The Unspoken | Review
Here We Are Again: Wilson’s Last Hell House in the Town that Dreaded the Woods
There are quite a considerable amount of mediocre movies in filmmaker Sheldon Wilson’s catalogue. He emerged from his roots in SyFy schlock to helm his latest tedious and unintentionally self-sardonic entry into the horror genre. Though considerably more finely crafted than previous laughably poor works like Killer Mountain (2011), The Unspoken still retains Wilson’s signature bland overuse of horror cliches, awarding this tawdry effort with far more cringes than scares.
Beginning in 1997, the Briar House is the setting for a family vanishing without a trace, leaving a manic maid and a dead priest in their wake. Seventeen years later, the house is reopened by a single mother Jeanie, (Pascale Hutton), raising her pale, mute son Adrian (Sunny Suljic). In an effort to find some extra help in managing her son in a town full of spooked locals afraid of the house, Angela (Jodelle Ferland) becomes relevant as she and her her father (Lochlyn Munro) struggle with finances, as he is currently out of work. As Angela becomes familiar with Jeanie, Adrian, the housekeeper Portia (Rukiya Bernard) and the handiman Elon (Michael Rogers) as the family’s new babysitter, random instances (doors slamming, dishes stacking themselves) start occurring that no one can seem to explain. This force ostensibly follows Angela around, ultimately turning spectrally violent.
In the midst of this activity, there are a pair of subplots weaving in and out of events found in the central story arc. One involves a pair of near-psychotic hillbillies (Anthony Konechny, Jake Croker) and their whipping-boy (Jonathan Whitesell) attempting to remove their drug stash from the Briar House basement. The other, caught in the middle of the previous two plots, is that of Pandy (Chanelle Peloso), and how her endeavors to remain friends with both Angela and the hillbillies come to bear. Initially, the first moments to unfold (primarily in the prologue) carry a certain promise, teasing a mood and possible plot direction that honestly, would have made for a far more engaging narrative. The initial scares are relatively mild and the temperamental performance by Matt Bellefleur (Deputy Hill) invites a sophomoric yet intriguing attitude that the filmmakers abandon not long after the opening credits role. Instead of building on these possibilities, viewers are given a melodramatic preternatural soap opera that wouldn’t find a home among Dark Shadows reruns.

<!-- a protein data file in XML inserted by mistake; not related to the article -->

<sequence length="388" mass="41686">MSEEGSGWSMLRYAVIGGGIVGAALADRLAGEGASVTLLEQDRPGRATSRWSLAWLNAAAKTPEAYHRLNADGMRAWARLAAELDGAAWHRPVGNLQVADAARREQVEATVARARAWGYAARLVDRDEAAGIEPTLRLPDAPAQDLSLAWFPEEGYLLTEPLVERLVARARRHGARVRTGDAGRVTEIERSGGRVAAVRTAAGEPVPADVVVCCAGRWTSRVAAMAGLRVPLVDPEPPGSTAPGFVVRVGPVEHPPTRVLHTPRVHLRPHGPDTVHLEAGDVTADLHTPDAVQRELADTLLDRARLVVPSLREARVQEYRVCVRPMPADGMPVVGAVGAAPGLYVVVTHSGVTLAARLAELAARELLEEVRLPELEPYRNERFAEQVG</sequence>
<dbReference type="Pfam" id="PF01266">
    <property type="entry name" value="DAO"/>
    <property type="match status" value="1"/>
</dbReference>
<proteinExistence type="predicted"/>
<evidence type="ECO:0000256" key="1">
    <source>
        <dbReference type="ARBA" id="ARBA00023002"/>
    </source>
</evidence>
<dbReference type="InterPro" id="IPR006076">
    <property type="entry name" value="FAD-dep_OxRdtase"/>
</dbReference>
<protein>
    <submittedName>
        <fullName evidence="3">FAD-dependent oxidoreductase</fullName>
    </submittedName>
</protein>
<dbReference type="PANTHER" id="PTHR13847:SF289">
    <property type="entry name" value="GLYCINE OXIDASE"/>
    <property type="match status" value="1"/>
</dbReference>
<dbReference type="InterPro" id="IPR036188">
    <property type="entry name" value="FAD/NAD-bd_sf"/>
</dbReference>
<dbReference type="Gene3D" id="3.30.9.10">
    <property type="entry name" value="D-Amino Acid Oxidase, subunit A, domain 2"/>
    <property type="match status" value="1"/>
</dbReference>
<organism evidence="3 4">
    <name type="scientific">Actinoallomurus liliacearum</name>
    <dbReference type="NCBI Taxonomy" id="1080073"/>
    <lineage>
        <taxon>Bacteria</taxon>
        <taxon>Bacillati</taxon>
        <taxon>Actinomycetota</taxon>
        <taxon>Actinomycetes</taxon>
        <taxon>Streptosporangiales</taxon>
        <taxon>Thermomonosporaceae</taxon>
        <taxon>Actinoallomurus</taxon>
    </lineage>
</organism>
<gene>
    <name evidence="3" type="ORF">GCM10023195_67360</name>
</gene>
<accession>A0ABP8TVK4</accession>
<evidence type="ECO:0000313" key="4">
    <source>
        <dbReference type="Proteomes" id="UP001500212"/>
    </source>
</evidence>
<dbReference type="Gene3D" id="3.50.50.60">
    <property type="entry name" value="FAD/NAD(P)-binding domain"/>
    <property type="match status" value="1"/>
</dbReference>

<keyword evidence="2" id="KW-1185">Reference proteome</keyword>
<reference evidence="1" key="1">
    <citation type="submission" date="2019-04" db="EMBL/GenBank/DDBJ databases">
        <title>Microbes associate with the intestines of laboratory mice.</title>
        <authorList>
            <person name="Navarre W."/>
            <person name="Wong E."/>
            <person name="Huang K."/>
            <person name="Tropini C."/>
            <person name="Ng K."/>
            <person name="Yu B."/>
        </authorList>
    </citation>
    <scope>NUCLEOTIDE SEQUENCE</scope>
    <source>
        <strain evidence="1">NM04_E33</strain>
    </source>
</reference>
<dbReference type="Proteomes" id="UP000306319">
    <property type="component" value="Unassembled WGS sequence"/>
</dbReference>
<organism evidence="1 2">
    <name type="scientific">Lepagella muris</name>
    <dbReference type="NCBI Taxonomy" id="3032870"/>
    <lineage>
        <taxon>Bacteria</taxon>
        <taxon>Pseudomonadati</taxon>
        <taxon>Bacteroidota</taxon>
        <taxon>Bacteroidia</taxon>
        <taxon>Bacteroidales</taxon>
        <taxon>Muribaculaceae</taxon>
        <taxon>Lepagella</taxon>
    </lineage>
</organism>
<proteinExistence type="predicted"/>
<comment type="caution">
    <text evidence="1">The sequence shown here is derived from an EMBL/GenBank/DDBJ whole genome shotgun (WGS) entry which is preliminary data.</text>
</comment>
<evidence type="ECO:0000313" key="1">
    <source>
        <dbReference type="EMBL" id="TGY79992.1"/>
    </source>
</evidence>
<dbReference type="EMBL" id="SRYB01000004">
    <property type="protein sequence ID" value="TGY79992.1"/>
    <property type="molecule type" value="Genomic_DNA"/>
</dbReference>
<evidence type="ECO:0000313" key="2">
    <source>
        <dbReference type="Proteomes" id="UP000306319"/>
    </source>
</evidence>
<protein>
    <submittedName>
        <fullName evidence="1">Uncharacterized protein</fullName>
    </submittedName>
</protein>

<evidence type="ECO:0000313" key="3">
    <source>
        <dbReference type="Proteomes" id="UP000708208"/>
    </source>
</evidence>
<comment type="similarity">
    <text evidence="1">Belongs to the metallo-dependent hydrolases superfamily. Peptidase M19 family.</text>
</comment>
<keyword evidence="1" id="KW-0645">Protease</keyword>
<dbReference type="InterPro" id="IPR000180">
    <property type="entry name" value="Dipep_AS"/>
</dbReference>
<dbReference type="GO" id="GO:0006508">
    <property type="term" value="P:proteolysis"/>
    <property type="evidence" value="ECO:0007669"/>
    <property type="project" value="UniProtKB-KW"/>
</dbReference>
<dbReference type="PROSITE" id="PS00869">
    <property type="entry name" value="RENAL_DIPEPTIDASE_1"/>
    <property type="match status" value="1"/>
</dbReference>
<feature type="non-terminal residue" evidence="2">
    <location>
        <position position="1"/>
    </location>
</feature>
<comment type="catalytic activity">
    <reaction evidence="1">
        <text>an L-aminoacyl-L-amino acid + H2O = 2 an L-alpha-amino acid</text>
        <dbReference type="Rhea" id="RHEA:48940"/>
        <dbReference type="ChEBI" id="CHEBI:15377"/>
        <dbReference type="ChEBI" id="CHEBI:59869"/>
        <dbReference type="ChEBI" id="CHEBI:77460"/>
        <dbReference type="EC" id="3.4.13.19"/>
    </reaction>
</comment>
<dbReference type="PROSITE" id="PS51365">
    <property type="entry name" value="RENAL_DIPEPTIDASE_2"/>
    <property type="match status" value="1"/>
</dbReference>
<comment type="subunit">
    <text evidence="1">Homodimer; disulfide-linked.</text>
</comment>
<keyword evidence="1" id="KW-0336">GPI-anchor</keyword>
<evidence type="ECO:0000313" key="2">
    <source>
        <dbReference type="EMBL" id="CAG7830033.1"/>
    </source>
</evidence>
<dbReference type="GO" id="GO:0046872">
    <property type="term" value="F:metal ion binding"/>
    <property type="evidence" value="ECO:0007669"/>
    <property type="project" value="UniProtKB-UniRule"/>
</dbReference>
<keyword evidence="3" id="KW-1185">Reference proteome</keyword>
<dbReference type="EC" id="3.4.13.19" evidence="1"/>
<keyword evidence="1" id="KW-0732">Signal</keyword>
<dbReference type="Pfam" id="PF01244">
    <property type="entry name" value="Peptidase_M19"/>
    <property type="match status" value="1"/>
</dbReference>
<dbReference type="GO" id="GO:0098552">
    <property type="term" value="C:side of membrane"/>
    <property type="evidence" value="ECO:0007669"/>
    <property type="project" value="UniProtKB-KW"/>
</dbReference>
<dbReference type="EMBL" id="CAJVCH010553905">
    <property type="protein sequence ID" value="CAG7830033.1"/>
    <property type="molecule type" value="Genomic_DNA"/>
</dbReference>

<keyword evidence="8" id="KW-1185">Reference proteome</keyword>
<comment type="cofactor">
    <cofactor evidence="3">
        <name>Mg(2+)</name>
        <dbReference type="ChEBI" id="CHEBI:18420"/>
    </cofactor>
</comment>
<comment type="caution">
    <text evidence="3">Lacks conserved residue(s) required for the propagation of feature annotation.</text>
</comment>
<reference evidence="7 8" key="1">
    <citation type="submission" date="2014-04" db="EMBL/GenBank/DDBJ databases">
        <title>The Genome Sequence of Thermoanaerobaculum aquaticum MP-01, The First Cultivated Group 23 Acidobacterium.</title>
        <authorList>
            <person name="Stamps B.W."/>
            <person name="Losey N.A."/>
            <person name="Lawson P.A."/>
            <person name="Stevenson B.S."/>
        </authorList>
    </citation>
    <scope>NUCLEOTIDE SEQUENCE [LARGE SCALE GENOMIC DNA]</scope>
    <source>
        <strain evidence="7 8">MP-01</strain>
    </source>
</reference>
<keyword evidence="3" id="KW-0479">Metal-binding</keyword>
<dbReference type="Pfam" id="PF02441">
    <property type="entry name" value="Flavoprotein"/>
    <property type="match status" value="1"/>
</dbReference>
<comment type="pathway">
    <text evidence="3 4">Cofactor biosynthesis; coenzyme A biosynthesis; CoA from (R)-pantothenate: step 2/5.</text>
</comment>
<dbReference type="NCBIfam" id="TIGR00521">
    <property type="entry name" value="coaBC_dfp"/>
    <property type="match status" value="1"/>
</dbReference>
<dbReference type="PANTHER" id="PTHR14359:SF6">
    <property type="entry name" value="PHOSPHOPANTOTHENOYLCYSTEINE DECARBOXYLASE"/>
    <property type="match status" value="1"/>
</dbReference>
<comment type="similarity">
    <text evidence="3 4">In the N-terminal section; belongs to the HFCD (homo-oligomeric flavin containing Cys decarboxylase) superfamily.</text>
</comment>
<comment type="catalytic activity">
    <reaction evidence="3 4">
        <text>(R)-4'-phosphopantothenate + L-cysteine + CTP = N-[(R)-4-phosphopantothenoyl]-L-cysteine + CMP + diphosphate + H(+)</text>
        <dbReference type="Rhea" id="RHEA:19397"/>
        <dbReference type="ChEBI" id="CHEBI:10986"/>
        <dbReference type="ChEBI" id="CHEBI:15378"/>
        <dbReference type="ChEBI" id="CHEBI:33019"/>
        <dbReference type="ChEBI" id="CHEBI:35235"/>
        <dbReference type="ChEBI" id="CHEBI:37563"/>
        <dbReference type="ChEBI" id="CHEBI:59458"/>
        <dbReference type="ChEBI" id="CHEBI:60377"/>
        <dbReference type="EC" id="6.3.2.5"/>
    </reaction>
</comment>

Though genre-favorite Neal McDonough (Sheriff Bower), and Munro deliver reasonably believable performances, the remainder of the cast’s efforts result in their being unintentionally Corman-esque. They fill up much of the running time with recurring verbal recountings of already clearly-established facts; also including incessant re-usage of singular shots in numerous sequences. Cinematographer Eric Goldstein constructed the majority of the movie’s visuals to be at shoulder-height, never exploring much with the composition. In addition to this, most of the light designed for each scene sucks much-needed depth from the image; also leading the colors to be muted and non-immersive, at times almost appearing black and white.
Almost (if not all) of the scares perpetrated to push the plot along are accompanied by incessant antique-sounding music stingers; the ones that can be found in parodies of these sorts of films. With each one, the shock of yet another half-hearted jump scare wanes ever further, until there’s no interest to be had for the film’s climax. Though the only pieces that could manage to jangle a viewer had to do with some decently produced moments of practical effects; the rest of the time, the payoffs have the same hammy quality similar to that of The Killer Shrews (1959). Leaving little to the imagination, somewhat daunting and silly, The Unspoken is a flat, colorless and lackluster experience that offers little and delivers even less.